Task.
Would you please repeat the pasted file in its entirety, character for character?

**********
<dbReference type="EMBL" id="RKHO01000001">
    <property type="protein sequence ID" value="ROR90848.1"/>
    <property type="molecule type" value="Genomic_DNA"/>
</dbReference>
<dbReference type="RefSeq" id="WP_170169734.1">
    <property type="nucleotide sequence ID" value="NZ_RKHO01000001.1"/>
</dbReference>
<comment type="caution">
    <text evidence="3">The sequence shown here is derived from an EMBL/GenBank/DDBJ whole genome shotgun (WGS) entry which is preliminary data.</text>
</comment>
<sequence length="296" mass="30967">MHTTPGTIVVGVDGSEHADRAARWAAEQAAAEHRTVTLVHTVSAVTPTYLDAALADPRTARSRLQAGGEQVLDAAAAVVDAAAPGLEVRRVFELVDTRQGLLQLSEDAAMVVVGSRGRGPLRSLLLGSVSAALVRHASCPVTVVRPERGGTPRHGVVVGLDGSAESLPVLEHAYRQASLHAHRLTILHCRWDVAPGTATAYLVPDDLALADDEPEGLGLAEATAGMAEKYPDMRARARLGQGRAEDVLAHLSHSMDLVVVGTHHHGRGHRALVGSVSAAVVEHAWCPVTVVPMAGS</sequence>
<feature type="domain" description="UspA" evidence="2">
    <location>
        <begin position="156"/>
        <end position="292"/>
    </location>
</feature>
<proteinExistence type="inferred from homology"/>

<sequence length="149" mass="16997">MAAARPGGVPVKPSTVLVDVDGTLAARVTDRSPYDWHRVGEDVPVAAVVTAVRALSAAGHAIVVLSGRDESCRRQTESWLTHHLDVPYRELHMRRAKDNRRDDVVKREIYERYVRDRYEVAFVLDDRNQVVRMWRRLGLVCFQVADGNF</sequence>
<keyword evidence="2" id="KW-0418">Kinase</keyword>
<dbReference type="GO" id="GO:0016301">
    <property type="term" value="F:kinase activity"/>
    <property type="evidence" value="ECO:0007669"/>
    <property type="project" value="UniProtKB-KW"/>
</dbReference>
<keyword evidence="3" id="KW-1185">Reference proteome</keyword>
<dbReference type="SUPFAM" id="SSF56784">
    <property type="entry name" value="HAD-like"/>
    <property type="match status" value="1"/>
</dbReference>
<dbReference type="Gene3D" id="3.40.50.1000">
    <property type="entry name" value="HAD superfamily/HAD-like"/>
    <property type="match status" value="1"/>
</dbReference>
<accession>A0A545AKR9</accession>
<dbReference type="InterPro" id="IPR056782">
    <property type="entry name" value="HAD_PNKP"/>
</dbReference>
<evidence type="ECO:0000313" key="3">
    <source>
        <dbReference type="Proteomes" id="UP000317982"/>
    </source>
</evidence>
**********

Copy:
<dbReference type="EMBL" id="RKHO01000001">
    <property type="protein sequence ID" value="ROR90848.1"/>
    <property type="molecule type" value="Genomic_DNA"/>
</dbReference>
<dbReference type="RefSeq" id="WP_170169734.1">
    <property type="nucleotide sequence ID" value="NZ_RKHO01000001.1"/>
</dbReference>
<comment type="caution">
    <text evidence="3">The sequence shown here is derived from an EMBL/GenBank/DDBJ whole genome shotgun (WGS) entry which is preliminary data.</text>
</comment>
<sequence length="296" mass="30967">MHTTPGTIVVGVDGSEHADRAARWAAEQAAAEHRTVTLVHTVSAVTPTYLDAALADPRTARSRLQAGGEQVLDAAAAVVDAAAPGLEVRRVFELVDTRQGLLQLSEDAAMVVVGSRGRGPLRSLLLGSVSAALVRHASCPVTVVRPERGGTPRHGVVVGLDGSAESLPVLEHAYRQASLHAHRLTILHCRWDVAPGTATAYLVPDDLALADDEPEGLGLAEATAGMAEKYPDMRARARLGQGRAEDVLAHLSHSMDLVVVGTHHHGRGHRALVGSVSAAVVEHAWCPVTVVPMAGS</sequence>
<feature type="domain" description="UspA" evidence="2">
    <location>
        <begin position="156"/>
        <end position="292"/>
    </location>
</feature>
<proteinExistence type="inferred from homology"/>

<sequence length="149" mass="16997">MAAARPGGVPVKPSTVLVDVDGTLAARVTDRSPYDWHRVGEDVPVAAVVTAVRALSAAGHAIVVLSGRDESCRRQTESWLTHHLDVPYRELHMRRAKDNRRDDVVKREIYERYVRDRYEVAFVLDDRNQVVRMWRRLGLVCFQVADGNF</sequence>
<keyword evidence="2" id="KW-0418">Kinase</keyword>
<dbReference type="GO" id="GO:0016301">
    <property type="term" value="F:kinase activity"/>
    <property type="evidence" value="ECO:0007669"/>
    <property type="project" value="UniProtKB-KW"/>
</dbReference>
<keyword evidence="3" id="KW-1185">Reference proteome</keyword>
<dbReference type="SUPFAM" id="SSF56784">
    <property type="entry name" value="HAD-like"/>
    <property type="match status" value="1"/>
</dbReference>
<dbReference type="Gene3D" id="3.40.50.1000">
    <property type="entry name" value="HAD superfamily/HAD-like"/>
    <property type="match status" value="1"/>
</dbReference>
<accession>A0A545AKR9</accession>
<dbReference type="InterPro" id="IPR056782">
    <property type="entry name" value="HAD_PNKP"/>
</dbReference>
<evidence type="ECO:0000313" key="3">
    <source>
        <dbReference type="Proteomes" id="UP000317982"/>
    </source>
</evidence>